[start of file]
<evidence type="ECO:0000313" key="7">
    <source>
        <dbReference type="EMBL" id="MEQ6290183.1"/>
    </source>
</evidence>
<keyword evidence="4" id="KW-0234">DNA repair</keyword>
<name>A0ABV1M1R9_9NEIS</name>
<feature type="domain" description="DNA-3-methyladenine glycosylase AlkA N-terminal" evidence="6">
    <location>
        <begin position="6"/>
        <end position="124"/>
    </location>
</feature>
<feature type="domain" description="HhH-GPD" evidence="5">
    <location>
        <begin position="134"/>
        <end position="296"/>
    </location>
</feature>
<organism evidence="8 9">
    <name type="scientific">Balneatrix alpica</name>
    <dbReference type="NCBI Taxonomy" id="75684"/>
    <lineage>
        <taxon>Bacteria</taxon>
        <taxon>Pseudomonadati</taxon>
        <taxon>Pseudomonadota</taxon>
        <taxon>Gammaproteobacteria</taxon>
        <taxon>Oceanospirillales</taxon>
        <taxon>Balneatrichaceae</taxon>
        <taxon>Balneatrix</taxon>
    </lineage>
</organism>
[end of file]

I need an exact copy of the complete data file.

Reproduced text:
<evidence type="ECO:0000313" key="7">
    <source>
        <dbReference type="EMBL" id="MEQ6290183.1"/>
    </source>
</evidence>
<keyword evidence="4" id="KW-0234">DNA repair</keyword>
<name>A0ABV1M1R9_9NEIS</name>
<feature type="domain" description="DNA-3-methyladenine glycosylase AlkA N-terminal" evidence="6">
    <location>
        <begin position="6"/>
        <end position="124"/>
    </location>
</feature>
<feature type="domain" description="HhH-GPD" evidence="5">
    <location>
        <begin position="134"/>
        <end position="296"/>
    </location>
</feature>
<organism evidence="8 9">
    <name type="scientific">Balneatrix alpica</name>
    <dbReference type="NCBI Taxonomy" id="75684"/>
    <lineage>
        <taxon>Bacteria</taxon>
        <taxon>Pseudomonadati</taxon>
        <taxon>Pseudomonadota</taxon>
        <taxon>Gammaproteobacteria</taxon>
        <taxon>Oceanospirillales</taxon>
        <taxon>Balneatrichaceae</taxon>
        <taxon>Balneatrix</taxon>
    </lineage>
</organism>